U.S. Water News Online
DETROIT -- Suburbanites were steaming after the Detroit
City Council voted to raise water rates for other communities that
use its water system, but postponed a rate increase for its own
City officials say the increases, which average 5.7 percent for
the suburbs and 5.4 percent for the city, are needed to help pay to
replace century-old water mains that average 50 leaks a week and to
upgrade plants and pumping stations.
The council voted 5-4 to implement the suburban increases but
postponed the increases for Detroit until the city administration
presents a water affordability plan to help low-income residents cut
The increases are effective July 1 and will show up in August
Detroit Deputy Mayor Anthony Adams and Water and Sewerage
Department Director Victor Mercado said they were uncertain whether
the council's decision is legal. The move also could threaten the
water and sewer system's $450 million capital improvement program,
compliance with federal Clean Water regulations and a bond sale deal
already under way, they said.
Many suburban customers already are suspicious that Detroit
overcharges them for water, and some communities have demanded more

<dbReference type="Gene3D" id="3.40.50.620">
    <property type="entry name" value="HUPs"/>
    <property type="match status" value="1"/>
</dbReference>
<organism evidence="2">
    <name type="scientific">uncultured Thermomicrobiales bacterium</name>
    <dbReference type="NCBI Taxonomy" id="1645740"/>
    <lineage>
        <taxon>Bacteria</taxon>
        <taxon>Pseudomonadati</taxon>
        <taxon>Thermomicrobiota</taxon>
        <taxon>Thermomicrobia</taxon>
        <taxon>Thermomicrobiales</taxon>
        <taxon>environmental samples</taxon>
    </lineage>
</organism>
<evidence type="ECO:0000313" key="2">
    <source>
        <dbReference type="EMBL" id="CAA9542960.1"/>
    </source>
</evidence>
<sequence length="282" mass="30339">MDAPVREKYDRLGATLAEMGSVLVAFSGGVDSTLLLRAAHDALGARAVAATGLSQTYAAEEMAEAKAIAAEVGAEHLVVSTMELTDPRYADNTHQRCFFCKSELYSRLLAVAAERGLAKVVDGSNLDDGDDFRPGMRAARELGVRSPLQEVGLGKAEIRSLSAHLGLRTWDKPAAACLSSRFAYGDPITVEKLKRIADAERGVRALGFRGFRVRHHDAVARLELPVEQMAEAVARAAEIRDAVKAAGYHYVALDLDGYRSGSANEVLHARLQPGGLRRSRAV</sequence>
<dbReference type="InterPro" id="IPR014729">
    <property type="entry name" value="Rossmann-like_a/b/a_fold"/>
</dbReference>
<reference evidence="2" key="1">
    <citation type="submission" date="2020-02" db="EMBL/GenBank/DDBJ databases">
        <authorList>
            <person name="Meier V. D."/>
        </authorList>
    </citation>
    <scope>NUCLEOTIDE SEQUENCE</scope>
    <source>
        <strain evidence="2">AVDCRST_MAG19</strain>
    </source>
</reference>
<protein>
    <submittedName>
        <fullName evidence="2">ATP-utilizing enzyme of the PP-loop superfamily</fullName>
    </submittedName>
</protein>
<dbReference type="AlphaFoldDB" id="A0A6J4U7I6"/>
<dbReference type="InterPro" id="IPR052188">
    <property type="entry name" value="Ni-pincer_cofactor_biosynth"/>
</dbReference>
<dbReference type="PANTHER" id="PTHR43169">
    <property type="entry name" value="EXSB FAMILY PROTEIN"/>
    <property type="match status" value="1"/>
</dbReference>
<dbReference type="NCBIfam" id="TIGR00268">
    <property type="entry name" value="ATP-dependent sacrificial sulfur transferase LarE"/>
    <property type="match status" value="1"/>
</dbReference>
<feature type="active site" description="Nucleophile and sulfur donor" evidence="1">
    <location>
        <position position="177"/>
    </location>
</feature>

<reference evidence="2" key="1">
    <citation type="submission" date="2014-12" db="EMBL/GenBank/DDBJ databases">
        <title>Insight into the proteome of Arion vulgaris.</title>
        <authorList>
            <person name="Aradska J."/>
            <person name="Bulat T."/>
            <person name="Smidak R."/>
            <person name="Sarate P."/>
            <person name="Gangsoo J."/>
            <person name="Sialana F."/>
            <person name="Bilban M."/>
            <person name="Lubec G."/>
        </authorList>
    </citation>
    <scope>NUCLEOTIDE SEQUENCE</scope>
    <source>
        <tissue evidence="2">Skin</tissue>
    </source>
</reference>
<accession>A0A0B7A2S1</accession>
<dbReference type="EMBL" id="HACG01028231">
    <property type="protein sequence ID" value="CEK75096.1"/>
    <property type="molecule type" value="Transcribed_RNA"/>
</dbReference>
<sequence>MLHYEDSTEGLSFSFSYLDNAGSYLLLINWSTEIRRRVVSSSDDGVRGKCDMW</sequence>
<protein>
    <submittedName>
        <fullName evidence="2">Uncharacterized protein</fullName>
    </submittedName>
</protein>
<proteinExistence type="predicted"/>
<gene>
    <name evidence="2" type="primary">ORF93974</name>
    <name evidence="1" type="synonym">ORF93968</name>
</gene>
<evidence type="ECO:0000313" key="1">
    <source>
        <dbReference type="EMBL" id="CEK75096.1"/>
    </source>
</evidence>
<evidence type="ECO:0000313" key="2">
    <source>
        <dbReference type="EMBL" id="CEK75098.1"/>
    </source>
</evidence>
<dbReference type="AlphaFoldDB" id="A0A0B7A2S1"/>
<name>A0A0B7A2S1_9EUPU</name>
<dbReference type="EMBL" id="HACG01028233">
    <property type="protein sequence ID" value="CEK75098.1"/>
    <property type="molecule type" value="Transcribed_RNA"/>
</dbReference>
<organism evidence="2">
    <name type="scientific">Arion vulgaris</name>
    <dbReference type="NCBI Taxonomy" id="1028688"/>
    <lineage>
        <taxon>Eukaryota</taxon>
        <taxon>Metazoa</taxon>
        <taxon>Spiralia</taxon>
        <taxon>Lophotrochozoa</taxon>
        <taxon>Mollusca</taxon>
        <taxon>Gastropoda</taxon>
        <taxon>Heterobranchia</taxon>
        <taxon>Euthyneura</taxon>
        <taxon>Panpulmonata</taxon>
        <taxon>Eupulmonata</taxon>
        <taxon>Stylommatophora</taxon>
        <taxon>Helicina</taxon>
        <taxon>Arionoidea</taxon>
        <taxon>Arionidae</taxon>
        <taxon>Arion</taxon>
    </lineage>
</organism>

control over the system.
"This is clearly indicative of why we need a change in how the
system is governed," Oakland County Drain Commissioner John McCulloch
told the Detroit Free Press. "I can't fault the City Council for
addressing the specific needs in their particular city, but obviously
not when it impacts other parts of the region."
Joe Munem, spokesman for Warren Mayor Mark Steenbergh, said the
council's action was "obscene."
"The Detroit City Council has proven that they cannot cooperate
regionally with anybody, be it the Detroit Zoo or this water rate
increase," Munem told The Detroit News. He was referring to the
council's initial rejection last month of a vote to transfer zoo
operations to the Detroit Zoological Society, a decision that briefly
put the zoo's future in jeopardy.
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